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Adding Up to You

Jill Shalvis

  All’s fair in love and war…and business, in this reader-favorite novel by New York Times bestselling author Jill Shalvis!

  Kenna Mallory is loath to give up her hard-won independence, but when her father asks her to take over as VP of one of the family’s latest hotel acquisitions, Kenna can’t resist the opportunity to prove herself. The catch? She has to be the co-VP along with Weston Roth. With a name like that, Kenna is sure Weston must be old and doddering.

  Wes is neither. And after years of working hard to get where he is, he doesn’t appreciate Kenna’s sudden arrival on the scene. Yet he can’t deny that she’s determined, smart, good with numbers…and nearly impossible to resist. Can he mix business with pleasure without losing everything he’s worked for?

  Originally published as Natural Blond Instincts in 2003.

  Books by Jill Shalvis

  Colorado Protector

  Long-Lost Mom

  The Rancher’s Surrender

  The Detective’s Undoing

  Who’s the Boss?

  Roughing with Ryan

  Tangling with Ty

  Messing with Mac

  The Street Where She Lives

  Out of the Blue

  Hero for Hire

  Her Perfect Stranger

  The Bachelor’s Bed

  Chance Encounter

  Naughty But Nice

  Adding Up to you

  Together Again?

  Adding Up to You (Natural Blond Instincts)

  Jill Shalvis


  Chapter 1

  Chapter 2

  Chapter 3

  Chapter 4

  Chapter 5

  Chapter 6

  Chapter 7

  Chapter 8

  Chapter 9

  Chapter 10

  Chapter 11

  Chapter 12

  Chapter 13

  Chapter 14

  Chapter 15

  Chapter 16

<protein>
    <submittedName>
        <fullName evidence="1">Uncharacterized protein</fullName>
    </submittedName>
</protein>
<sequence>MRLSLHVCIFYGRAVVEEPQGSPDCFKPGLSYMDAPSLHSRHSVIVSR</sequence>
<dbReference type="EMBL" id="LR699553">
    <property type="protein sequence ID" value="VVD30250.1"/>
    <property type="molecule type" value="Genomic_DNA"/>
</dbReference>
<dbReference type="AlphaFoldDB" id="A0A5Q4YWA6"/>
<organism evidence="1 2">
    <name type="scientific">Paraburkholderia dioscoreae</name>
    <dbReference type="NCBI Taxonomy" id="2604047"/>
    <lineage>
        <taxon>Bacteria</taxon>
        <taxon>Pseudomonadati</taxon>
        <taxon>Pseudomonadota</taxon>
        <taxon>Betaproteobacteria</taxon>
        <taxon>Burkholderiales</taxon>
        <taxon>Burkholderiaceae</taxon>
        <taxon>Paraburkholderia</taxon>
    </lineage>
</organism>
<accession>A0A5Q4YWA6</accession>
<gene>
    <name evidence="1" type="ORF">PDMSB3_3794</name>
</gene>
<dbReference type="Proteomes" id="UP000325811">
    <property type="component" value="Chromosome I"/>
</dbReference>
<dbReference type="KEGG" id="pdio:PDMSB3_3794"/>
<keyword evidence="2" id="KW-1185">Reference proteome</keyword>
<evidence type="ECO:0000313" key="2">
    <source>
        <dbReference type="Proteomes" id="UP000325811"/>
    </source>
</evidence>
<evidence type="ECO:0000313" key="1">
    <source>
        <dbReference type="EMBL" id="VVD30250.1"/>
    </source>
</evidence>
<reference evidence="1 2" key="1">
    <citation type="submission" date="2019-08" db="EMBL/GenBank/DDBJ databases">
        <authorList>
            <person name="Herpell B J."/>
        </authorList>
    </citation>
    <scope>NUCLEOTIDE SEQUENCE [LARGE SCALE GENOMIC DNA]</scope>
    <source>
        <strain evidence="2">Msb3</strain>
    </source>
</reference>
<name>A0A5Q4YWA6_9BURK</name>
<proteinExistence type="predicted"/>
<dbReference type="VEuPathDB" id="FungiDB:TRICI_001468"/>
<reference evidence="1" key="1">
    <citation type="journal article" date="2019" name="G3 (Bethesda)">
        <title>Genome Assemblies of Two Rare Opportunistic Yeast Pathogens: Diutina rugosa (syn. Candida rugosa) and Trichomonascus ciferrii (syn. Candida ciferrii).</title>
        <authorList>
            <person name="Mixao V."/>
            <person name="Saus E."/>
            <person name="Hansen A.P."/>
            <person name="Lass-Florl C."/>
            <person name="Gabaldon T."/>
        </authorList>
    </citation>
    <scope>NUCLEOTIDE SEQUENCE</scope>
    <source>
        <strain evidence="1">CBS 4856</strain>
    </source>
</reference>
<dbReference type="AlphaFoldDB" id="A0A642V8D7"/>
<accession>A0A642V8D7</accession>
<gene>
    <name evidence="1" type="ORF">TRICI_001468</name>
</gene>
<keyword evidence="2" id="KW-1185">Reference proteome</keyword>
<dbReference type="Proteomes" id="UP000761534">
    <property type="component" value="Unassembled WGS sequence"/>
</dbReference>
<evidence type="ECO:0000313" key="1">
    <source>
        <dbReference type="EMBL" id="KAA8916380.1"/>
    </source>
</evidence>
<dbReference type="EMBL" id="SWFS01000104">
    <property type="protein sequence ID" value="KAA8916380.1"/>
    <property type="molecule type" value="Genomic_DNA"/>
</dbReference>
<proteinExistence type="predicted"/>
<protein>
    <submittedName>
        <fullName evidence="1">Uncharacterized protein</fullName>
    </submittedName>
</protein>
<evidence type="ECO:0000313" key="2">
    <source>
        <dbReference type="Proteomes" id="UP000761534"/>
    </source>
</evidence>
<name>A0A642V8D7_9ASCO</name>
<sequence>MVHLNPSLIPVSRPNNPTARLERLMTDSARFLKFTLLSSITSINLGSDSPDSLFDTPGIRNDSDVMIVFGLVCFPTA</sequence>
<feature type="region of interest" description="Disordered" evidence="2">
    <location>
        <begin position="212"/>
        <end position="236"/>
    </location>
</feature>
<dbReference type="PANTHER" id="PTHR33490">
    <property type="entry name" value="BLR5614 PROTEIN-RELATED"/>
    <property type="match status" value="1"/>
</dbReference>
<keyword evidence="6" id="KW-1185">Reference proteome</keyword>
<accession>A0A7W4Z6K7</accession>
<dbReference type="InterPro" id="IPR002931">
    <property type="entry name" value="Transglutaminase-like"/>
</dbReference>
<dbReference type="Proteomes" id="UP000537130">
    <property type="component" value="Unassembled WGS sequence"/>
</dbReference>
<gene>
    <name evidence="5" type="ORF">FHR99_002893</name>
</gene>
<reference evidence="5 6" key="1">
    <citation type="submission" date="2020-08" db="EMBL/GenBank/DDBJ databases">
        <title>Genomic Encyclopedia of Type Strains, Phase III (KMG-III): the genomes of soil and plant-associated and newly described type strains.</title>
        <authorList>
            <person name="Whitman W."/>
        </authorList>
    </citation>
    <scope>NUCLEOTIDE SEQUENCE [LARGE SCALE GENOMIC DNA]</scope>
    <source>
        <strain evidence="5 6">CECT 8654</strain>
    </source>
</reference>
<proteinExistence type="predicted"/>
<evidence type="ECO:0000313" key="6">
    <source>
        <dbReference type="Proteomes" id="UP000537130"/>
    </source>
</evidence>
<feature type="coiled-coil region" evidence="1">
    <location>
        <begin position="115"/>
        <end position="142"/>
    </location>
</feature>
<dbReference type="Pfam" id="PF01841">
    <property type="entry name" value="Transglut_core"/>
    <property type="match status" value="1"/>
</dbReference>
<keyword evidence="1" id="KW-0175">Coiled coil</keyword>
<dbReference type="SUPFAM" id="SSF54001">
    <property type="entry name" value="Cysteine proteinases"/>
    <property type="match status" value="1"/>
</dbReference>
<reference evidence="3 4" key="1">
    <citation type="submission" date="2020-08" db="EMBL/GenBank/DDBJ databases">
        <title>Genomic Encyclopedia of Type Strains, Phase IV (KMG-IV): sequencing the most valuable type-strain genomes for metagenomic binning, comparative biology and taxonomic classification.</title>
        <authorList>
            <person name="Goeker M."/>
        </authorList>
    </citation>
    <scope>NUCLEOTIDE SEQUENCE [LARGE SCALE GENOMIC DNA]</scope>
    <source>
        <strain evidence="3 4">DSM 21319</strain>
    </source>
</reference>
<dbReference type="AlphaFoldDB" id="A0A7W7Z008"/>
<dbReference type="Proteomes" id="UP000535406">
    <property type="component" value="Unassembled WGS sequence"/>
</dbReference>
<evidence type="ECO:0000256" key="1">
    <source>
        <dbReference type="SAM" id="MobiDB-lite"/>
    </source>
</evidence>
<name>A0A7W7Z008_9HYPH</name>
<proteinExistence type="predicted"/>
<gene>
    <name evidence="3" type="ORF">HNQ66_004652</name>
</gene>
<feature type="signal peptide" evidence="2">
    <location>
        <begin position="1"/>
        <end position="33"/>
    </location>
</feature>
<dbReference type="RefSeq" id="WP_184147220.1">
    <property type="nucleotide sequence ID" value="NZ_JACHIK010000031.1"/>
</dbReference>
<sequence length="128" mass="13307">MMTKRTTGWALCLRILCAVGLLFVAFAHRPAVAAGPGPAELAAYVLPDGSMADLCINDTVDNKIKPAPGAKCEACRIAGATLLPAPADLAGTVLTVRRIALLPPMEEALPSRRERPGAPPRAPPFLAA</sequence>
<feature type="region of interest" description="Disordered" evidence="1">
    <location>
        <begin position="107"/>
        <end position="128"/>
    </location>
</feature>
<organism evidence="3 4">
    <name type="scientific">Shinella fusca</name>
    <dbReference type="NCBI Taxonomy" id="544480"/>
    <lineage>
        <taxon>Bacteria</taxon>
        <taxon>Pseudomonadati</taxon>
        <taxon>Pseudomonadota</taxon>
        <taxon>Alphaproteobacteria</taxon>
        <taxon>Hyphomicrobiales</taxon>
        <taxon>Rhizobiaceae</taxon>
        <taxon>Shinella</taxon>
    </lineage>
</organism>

Chapter 17

  Chapter 18

  Chapter 19



  KENNA MALLORY thought she’d turned out okay, though she supposed that depended on who you asked. Zipping alongside the Pacific coast just outside Santa Barbara, the sun at her back, the radio blaring…she herself couldn’t have asked for more.

  But her parents…undoubtedly they could have filled volumes on how they might have changed their only daughter. Changed and molded and created.

  Unfortunately, they’d blessed Kenna with her own mind. Hence, the Mallory family issues. She didn’t toe the line, she didn’t follow the rules, she didn’t fit the mold. Their mold.

  Which explained the slightly exasperated voice of her father in her ear, courtesy of the cell phone she’d won in a mail sweepstakes.

  “Kenna, honestly. You baffle me.” This was said in a paternal tone suggesting impatience, superiority and that mind-boggling emotion called love. A powerful combination on the best of days, designed to crank the guilt factor up to maximum overload. “I’ve got the perfect job for you, and you have no response.”

  None that he wanted to hear, anyway.

  Since he’d been doing his damnedest to run her life from the moment she’d been born, and she’d been doing her damnedest not to let him, the result had made for some interesting arguments over the past twenty-seven years. “Dad…thank you. I appreciate it, but I’ve got my own job, remember?”

  “Washing crap out of poodles’ tails is not a job, Kenna.”

  She glanced at the waves pounding the shore because it was calming, and at the moment, she needed calming. “I don’t do that anymore and you know it.” She purposely avoided reminding him exactly what she did do for a living. Did she really need to say—again—that she wasn’t in his world because he’d kicked her out of it?